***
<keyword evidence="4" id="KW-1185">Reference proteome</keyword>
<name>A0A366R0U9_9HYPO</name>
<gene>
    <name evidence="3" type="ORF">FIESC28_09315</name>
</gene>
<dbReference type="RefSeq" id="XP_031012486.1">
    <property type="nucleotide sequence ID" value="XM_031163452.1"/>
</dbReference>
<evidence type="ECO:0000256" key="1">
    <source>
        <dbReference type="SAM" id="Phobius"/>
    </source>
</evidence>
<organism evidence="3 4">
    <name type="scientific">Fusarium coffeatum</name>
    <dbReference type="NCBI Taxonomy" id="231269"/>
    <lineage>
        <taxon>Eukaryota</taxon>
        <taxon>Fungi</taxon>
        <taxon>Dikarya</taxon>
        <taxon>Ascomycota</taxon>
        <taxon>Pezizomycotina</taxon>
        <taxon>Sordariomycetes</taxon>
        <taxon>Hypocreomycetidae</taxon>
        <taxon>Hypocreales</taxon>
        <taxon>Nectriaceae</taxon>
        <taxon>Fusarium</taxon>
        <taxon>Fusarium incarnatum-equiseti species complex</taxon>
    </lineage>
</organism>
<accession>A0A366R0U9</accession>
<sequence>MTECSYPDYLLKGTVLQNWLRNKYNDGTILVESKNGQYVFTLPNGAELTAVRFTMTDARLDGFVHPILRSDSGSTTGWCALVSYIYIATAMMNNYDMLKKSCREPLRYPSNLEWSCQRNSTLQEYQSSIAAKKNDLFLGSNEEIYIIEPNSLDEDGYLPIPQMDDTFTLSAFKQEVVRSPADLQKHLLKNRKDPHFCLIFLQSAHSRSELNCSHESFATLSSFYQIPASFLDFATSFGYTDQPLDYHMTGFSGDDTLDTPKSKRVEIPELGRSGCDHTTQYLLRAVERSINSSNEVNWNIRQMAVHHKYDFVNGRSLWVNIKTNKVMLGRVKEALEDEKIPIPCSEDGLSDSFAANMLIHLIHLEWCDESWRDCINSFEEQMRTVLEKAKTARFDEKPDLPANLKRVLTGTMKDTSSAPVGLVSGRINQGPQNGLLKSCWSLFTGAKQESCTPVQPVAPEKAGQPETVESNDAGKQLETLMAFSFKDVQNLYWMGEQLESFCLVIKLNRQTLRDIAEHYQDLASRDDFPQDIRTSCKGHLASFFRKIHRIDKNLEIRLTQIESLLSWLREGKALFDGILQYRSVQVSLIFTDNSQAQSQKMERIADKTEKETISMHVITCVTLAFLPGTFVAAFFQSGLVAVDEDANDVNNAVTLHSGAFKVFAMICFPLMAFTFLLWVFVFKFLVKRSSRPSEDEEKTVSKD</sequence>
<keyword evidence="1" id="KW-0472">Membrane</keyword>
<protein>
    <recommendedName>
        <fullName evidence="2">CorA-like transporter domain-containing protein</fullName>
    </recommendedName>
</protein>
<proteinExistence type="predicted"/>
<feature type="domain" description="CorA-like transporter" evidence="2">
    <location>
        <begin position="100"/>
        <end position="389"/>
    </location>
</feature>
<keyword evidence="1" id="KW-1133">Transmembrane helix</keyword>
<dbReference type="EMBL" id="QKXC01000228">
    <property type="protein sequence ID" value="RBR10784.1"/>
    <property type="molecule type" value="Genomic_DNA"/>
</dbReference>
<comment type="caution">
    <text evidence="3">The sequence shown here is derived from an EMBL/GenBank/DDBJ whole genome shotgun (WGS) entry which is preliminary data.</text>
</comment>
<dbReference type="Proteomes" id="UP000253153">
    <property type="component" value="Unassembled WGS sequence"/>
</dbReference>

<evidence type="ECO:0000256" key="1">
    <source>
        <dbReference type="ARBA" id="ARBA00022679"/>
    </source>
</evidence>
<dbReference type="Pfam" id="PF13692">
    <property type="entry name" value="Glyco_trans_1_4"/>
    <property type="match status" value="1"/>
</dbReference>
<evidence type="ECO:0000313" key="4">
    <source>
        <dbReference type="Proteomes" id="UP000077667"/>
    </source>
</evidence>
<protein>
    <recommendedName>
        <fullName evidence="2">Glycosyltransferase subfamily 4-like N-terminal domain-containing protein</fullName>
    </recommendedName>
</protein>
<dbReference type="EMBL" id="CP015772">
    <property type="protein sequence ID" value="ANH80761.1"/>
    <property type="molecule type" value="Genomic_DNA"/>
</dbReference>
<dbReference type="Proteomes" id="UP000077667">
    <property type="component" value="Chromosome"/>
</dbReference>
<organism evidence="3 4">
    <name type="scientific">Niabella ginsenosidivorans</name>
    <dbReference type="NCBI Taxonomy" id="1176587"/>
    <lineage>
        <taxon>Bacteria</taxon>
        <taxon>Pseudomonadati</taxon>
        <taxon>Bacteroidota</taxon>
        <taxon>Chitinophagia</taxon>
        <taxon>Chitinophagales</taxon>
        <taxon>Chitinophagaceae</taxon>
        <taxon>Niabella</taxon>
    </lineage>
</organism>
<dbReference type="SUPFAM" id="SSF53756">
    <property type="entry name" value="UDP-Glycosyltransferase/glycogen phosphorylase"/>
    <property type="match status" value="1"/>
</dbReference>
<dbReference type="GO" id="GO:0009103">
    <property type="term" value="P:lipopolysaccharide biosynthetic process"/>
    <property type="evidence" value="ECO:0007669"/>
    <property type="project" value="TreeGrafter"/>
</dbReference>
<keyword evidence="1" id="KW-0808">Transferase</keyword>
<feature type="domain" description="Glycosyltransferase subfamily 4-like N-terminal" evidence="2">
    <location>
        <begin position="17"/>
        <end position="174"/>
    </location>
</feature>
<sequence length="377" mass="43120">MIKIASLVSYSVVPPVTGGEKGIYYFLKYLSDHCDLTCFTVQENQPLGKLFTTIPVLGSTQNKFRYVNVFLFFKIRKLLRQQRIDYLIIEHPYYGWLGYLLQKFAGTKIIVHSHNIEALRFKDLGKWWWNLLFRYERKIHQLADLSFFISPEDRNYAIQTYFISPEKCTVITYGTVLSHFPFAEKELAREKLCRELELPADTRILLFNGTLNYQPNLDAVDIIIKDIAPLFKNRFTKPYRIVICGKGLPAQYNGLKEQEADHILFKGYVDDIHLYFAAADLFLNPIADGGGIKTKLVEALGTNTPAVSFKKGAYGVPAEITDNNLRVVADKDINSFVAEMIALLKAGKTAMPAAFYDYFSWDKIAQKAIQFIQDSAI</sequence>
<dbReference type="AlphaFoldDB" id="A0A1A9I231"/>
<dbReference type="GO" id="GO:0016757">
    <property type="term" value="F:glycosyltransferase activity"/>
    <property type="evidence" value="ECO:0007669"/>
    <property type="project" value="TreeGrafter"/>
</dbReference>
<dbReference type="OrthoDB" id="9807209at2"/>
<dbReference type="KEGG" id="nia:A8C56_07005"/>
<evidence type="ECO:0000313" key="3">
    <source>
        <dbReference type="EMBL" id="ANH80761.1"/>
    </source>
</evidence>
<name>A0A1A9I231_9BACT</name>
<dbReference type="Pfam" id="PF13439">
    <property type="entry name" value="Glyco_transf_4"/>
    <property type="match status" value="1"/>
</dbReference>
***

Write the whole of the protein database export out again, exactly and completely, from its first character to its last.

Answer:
<keyword evidence="4" id="KW-1185">Reference proteome</keyword>
<name>A0A366R0U9_9HYPO</name>
<gene>
    <name evidence="3" type="ORF">FIESC28_09315</name>
</gene>
<dbReference type="RefSeq" id="XP_031012486.1">
    <property type="nucleotide sequence ID" value="XM_031163452.1"/>
</dbReference>
<evidence type="ECO:0000256" key="1">
    <source>
        <dbReference type="SAM" id="Phobius"/>
    </source>
</evidence>
<organism evidence="3 4">
    <name type="scientific">Fusarium coffeatum</name>
    <dbReference type="NCBI Taxonomy" id="231269"/>
    <lineage>
        <taxon>Eukaryota</taxon>
        <taxon>Fungi</taxon>
        <taxon>Dikarya</taxon>
        <taxon>Ascomycota</taxon>
        <taxon>Pezizomycotina</taxon>
        <taxon>Sordariomycetes</taxon>
        <taxon>Hypocreomycetidae</taxon>
        <taxon>Hypocreales</taxon>
        <taxon>Nectriaceae</taxon>
        <taxon>Fusarium</taxon>
        <taxon>Fusarium incarnatum-equiseti species complex</taxon>
    </lineage>
</organism>
<accession>A0A366R0U9</accession>
<sequence>MTECSYPDYLLKGTVLQNWLRNKYNDGTILVESKNGQYVFTLPNGAELTAVRFTMTDARLDGFVHPILRSDSGSTTGWCALVSYIYIATAMMNNYDMLKKSCREPLRYPSNLEWSCQRNSTLQEYQSSIAAKKNDLFLGSNEEIYIIEPNSLDEDGYLPIPQMDDTFTLSAFKQEVVRSPADLQKHLLKNRKDPHFCLIFLQSAHSRSELNCSHESFATLSSFYQIPASFLDFATSFGYTDQPLDYHMTGFSGDDTLDTPKSKRVEIPELGRSGCDHTTQYLLRAVERSINSSNEVNWNIRQMAVHHKYDFVNGRSLWVNIKTNKVMLGRVKEALEDEKIPIPCSEDGLSDSFAANMLIHLIHLEWCDESWRDCINSFEEQMRTVLEKAKTARFDEKPDLPANLKRVLTGTMKDTSSAPVGLVSGRINQGPQNGLLKSCWSLFTGAKQESCTPVQPVAPEKAGQPETVESNDAGKQLETLMAFSFKDVQNLYWMGEQLESFCLVIKLNRQTLRDIAEHYQDLASRDDFPQDIRTSCKGHLASFFRKIHRIDKNLEIRLTQIESLLSWLREGKALFDGILQYRSVQVSLIFTDNSQAQSQKMERIADKTEKETISMHVITCVTLAFLPGTFVAAFFQSGLVAVDEDANDVNNAVTLHSGAFKVFAMICFPLMAFTFLLWVFVFKFLVKRSSRPSEDEEKTVSKD</sequence>
<keyword evidence="1" id="KW-0472">Membrane</keyword>
<protein>
    <recommendedName>
        <fullName evidence="2">CorA-like transporter domain-containing protein</fullName>
    </recommendedName>
</protein>
<proteinExistence type="predicted"/>
<feature type="domain" description="CorA-like transporter" evidence="2">
    <location>
        <begin position="100"/>
        <end position="389"/>
    </location>
</feature>
<keyword evidence="1" id="KW-1133">Transmembrane helix</keyword>
<dbReference type="EMBL" id="QKXC01000228">
    <property type="protein sequence ID" value="RBR10784.1"/>
    <property type="molecule type" value="Genomic_DNA"/>
</dbReference>
<comment type="caution">
    <text evidence="3">The sequence shown here is derived from an EMBL/GenBank/DDBJ whole genome shotgun (WGS) entry which is preliminary data.</text>
</comment>
<dbReference type="Proteomes" id="UP000253153">
    <property type="component" value="Unassembled WGS sequence"/>
</dbReference>

<evidence type="ECO:0000256" key="1">
    <source>
        <dbReference type="ARBA" id="ARBA00022679"/>
    </source>
</evidence>
<dbReference type="Pfam" id="PF13692">
    <property type="entry name" value="Glyco_trans_1_4"/>
    <property type="match status" value="1"/>
</dbReference>
<evidence type="ECO:0000313" key="4">
    <source>
        <dbReference type="Proteomes" id="UP000077667"/>
    </source>
</evidence>
<protein>
    <recommendedName>
        <fullName evidence="2">Glycosyltransferase subfamily 4-like N-terminal domain-containing protein</fullName>
    </recommendedName>
</protein>
<dbReference type="EMBL" id="CP015772">
    <property type="protein sequence ID" value="ANH80761.1"/>
    <property type="molecule type" value="Genomic_DNA"/>
</dbReference>
<dbReference type="Proteomes" id="UP000077667">
    <property type="component" value="Chromosome"/>
</dbReference>
<organism evidence="3 4">
    <name type="scientific">Niabella ginsenosidivorans</name>
    <dbReference type="NCBI Taxonomy" id="1176587"/>
    <lineage>
        <taxon>Bacteria</taxon>
        <taxon>Pseudomonadati</taxon>
        <taxon>Bacteroidota</taxon>
        <taxon>Chitinophagia</taxon>
        <taxon>Chitinophagales</taxon>
        <taxon>Chitinophagaceae</taxon>
        <taxon>Niabella</taxon>
    </lineage>
</organism>
<dbReference type="SUPFAM" id="SSF53756">
    <property type="entry name" value="UDP-Glycosyltransferase/glycogen phosphorylase"/>
    <property type="match status" value="1"/>
</dbReference>
<dbReference type="GO" id="GO:0009103">
    <property type="term" value="P:lipopolysaccharide biosynthetic process"/>
    <property type="evidence" value="ECO:0007669"/>
    <property type="project" value="TreeGrafter"/>
</dbReference>
<keyword evidence="1" id="KW-0808">Transferase</keyword>
<feature type="domain" description="Glycosyltransferase subfamily 4-like N-terminal" evidence="2">
    <location>
        <begin position="17"/>
        <end position="174"/>
    </location>
</feature>
<sequence length="377" mass="43120">MIKIASLVSYSVVPPVTGGEKGIYYFLKYLSDHCDLTCFTVQENQPLGKLFTTIPVLGSTQNKFRYVNVFLFFKIRKLLRQQRIDYLIIEHPYYGWLGYLLQKFAGTKIIVHSHNIEALRFKDLGKWWWNLLFRYERKIHQLADLSFFISPEDRNYAIQTYFISPEKCTVITYGTVLSHFPFAEKELAREKLCRELELPADTRILLFNGTLNYQPNLDAVDIIIKDIAPLFKNRFTKPYRIVICGKGLPAQYNGLKEQEADHILFKGYVDDIHLYFAAADLFLNPIADGGGIKTKLVEALGTNTPAVSFKKGAYGVPAEITDNNLRVVADKDINSFVAEMIALLKAGKTAMPAAFYDYFSWDKIAQKAIQFIQDSAI</sequence>
<dbReference type="AlphaFoldDB" id="A0A1A9I231"/>
<dbReference type="GO" id="GO:0016757">
    <property type="term" value="F:glycosyltransferase activity"/>
    <property type="evidence" value="ECO:0007669"/>
    <property type="project" value="TreeGrafter"/>
</dbReference>
<dbReference type="OrthoDB" id="9807209at2"/>
<dbReference type="KEGG" id="nia:A8C56_07005"/>
<evidence type="ECO:0000313" key="3">
    <source>
        <dbReference type="EMBL" id="ANH80761.1"/>
    </source>
</evidence>
<name>A0A1A9I231_9BACT</name>
<dbReference type="Pfam" id="PF13439">
    <property type="entry name" value="Glyco_transf_4"/>
    <property type="match status" value="1"/>
</dbReference>